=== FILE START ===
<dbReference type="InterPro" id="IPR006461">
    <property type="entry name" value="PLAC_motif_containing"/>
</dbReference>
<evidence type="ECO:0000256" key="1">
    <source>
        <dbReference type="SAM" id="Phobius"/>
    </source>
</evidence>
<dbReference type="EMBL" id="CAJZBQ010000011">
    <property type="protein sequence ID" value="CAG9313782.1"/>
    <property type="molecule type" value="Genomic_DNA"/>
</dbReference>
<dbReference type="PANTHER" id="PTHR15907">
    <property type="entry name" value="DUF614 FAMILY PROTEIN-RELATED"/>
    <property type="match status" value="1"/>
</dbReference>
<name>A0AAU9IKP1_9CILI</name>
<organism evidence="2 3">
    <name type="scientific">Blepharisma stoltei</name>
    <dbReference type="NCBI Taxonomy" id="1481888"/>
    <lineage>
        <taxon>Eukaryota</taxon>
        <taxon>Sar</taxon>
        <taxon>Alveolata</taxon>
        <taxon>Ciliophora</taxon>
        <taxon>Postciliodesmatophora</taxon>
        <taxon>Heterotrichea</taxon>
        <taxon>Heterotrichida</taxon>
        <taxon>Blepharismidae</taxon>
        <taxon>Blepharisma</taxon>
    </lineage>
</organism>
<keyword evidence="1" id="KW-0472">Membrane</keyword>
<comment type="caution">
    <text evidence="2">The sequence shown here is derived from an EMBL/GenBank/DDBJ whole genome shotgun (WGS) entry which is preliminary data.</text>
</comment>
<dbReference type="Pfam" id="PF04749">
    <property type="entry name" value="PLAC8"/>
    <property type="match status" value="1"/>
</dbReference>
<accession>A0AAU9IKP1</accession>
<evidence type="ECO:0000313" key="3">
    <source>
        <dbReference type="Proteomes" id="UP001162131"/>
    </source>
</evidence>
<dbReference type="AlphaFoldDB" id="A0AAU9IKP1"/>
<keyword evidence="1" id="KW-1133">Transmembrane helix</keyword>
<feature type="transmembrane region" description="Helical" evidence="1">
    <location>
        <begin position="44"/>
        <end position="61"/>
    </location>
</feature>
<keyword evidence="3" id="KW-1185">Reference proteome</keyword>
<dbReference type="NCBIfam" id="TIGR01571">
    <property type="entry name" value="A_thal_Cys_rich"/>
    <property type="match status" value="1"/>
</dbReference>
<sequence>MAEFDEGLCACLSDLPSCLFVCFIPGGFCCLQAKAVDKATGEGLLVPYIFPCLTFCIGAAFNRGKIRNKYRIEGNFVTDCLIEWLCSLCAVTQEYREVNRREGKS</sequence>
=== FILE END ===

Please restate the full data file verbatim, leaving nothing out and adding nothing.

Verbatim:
<dbReference type="InterPro" id="IPR006461">
    <property type="entry name" value="PLAC_motif_containing"/>
</dbReference>
<evidence type="ECO:0000256" key="1">
    <source>
        <dbReference type="SAM" id="Phobius"/>
    </source>
</evidence>
<dbReference type="EMBL" id="CAJZBQ010000011">
    <property type="protein sequence ID" value="CAG9313782.1"/>
    <property type="molecule type" value="Genomic_DNA"/>
</dbReference>
<dbReference type="PANTHER" id="PTHR15907">
    <property type="entry name" value="DUF614 FAMILY PROTEIN-RELATED"/>
    <property type="match status" value="1"/>
</dbReference>
<name>A0AAU9IKP1_9CILI</name>
<organism evidence="2 3">
    <name type="scientific">Blepharisma stoltei</name>
    <dbReference type="NCBI Taxonomy" id="1481888"/>
    <lineage>
        <taxon>Eukaryota</taxon>
        <taxon>Sar</taxon>
        <taxon>Alveolata</taxon>
        <taxon>Ciliophora</taxon>
        <taxon>Postciliodesmatophora</taxon>
        <taxon>Heterotrichea</taxon>
        <taxon>Heterotrichida</taxon>
        <taxon>Blepharismidae</taxon>
        <taxon>Blepharisma</taxon>
    </lineage>
</organism>
<keyword evidence="1" id="KW-0472">Membrane</keyword>
<comment type="caution">
    <text evidence="2">The sequence shown here is derived from an EMBL/GenBank/DDBJ whole genome shotgun (WGS) entry which is preliminary data.</text>
</comment>
<dbReference type="Pfam" id="PF04749">
    <property type="entry name" value="PLAC8"/>
    <property type="match status" value="1"/>
</dbReference>
<accession>A0AAU9IKP1</accession>
<evidence type="ECO:0000313" key="3">
    <source>
        <dbReference type="Proteomes" id="UP001162131"/>
    </source>
</evidence>
<dbReference type="AlphaFoldDB" id="A0AAU9IKP1"/>
<keyword evidence="1" id="KW-1133">Transmembrane helix</keyword>
<feature type="transmembrane region" description="Helical" evidence="1">
    <location>
        <begin position="44"/>
        <end position="61"/>
    </location>
</feature>
<keyword evidence="3" id="KW-1185">Reference proteome</keyword>
<dbReference type="NCBIfam" id="TIGR01571">
    <property type="entry name" value="A_thal_Cys_rich"/>
    <property type="match status" value="1"/>
</dbReference>
<sequence>MAEFDEGLCACLSDLPSCLFVCFIPGGFCCLQAKAVDKATGEGLLVPYIFPCLTFCIGAAFNRGKIRNKYRIEGNFVTDCLIEWLCSLCAVTQEYREVNRREGKS</sequence>